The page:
It’s likely that the iPhone 7 and the iPhone 7 Plus will debut in September 2016, sticking with Apple’s usual (and highly-anticipated) annual release schedule. With the new phones, Apple is also expected to introduce a revamped external design, though Kuo hasn’t had any details to share on such a development so far. However, Hughes notes that Kuo previously said he expects the iPhone 7 to be Apple’s thinnest iPhone so far, perhaps as thin as 6 millimeters, which is even thinner than the latest iPod Touch and the iPad Air 2.
3. Apple could introduce a full-screen iPhone 7
This is less a rumor grounded in significant evidence and more speculation. But designers at a company called DeepMind — not the AI company of the same name that Google acquired last year — shared a concept video to imagine what it could look like if rumors of a bezel-less iPhone prove true. Luke Dormehl reports for Cult of Mac that the feature would provide an interesting way for Apple to differentiate the iPhone 7 from previous models.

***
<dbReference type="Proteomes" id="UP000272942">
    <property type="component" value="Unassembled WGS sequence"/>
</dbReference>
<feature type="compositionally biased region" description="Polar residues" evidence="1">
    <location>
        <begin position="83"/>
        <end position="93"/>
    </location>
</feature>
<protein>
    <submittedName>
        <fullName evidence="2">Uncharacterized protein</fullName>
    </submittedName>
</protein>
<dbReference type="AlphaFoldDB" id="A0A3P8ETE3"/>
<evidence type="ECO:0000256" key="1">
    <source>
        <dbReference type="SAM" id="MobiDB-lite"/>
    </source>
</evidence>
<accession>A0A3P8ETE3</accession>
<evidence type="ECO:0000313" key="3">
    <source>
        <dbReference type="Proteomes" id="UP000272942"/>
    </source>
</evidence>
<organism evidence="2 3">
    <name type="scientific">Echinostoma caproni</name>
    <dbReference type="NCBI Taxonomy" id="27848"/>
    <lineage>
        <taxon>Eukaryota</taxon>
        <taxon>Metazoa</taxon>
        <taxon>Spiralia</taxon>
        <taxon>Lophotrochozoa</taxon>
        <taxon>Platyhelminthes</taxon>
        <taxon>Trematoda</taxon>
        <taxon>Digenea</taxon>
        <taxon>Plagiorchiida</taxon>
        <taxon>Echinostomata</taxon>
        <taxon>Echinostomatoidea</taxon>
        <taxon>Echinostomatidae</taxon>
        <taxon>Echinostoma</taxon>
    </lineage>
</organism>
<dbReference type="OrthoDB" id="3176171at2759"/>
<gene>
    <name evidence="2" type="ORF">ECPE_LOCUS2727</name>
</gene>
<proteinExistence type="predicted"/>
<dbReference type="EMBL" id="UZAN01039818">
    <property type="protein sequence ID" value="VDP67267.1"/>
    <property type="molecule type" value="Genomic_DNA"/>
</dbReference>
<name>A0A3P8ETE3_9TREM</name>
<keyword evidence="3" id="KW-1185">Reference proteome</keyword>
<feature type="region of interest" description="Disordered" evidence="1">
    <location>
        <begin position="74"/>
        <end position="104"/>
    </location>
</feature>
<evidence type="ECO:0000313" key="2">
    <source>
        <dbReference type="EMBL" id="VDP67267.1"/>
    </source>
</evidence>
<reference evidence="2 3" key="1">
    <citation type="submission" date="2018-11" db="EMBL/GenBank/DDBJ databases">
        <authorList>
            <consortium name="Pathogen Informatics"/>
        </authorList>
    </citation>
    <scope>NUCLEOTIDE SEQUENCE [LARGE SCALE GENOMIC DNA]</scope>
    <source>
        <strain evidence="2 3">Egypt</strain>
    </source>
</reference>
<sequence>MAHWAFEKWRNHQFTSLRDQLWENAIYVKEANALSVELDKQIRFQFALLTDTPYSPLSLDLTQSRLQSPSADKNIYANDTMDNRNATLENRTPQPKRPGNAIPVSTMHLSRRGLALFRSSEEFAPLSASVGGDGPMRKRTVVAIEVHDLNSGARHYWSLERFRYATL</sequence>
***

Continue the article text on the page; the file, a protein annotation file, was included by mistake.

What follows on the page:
The video demonstrates how a bezel-less iPhone would enable users to enlarge photos and videos right to the edge of the device, functionally giving the effect of a bigger screen without increasing the footprint of the phone. The idea coincides with ongoing rumors that Apple will eventually do away with the home button.
4. Apple could be planning to refresh the Mac Pro
Mikey Campbell reports for Apple Insider that a code discovered in the latest version of Apple’s OS X 10.11 El Capitan refers to an unknown Mac model, one with higher specifications and boosted hardware not found in any of the models that Apple currently ships.
The code references a Mac identified as “AAPLJ95,1,” which registers 10 USB 3.0 ports — significantly more than the four found on current Mac Pro models. Campbell notes that the referenced product identifier is similar to the “AAPLJ90,1″ designation that first appeared in Mac Pro benchmark testing in 2013. The designation isn’t clearly defined as an upcoming flagship desktop, but the designation and the listed specs were found alongside XHCI data that belongs to the latest 2015 iMac, which seems to indicate that Apple is referencing a yet-to-be-unveiled Mac Pro model.
The Mac Pro is designed as a professional workstation that meets the demands of power users who need not just raw processing power, but flexible connectivity options, as well. Campbell notes that Apple hasn’t updated the Mac Pro since launching the desktop model nearly two years ago. Aside from the USB 3.0 expansion, a new model would likely include new Intel Xeon processors, faster graphics cards, and upgraded RAM.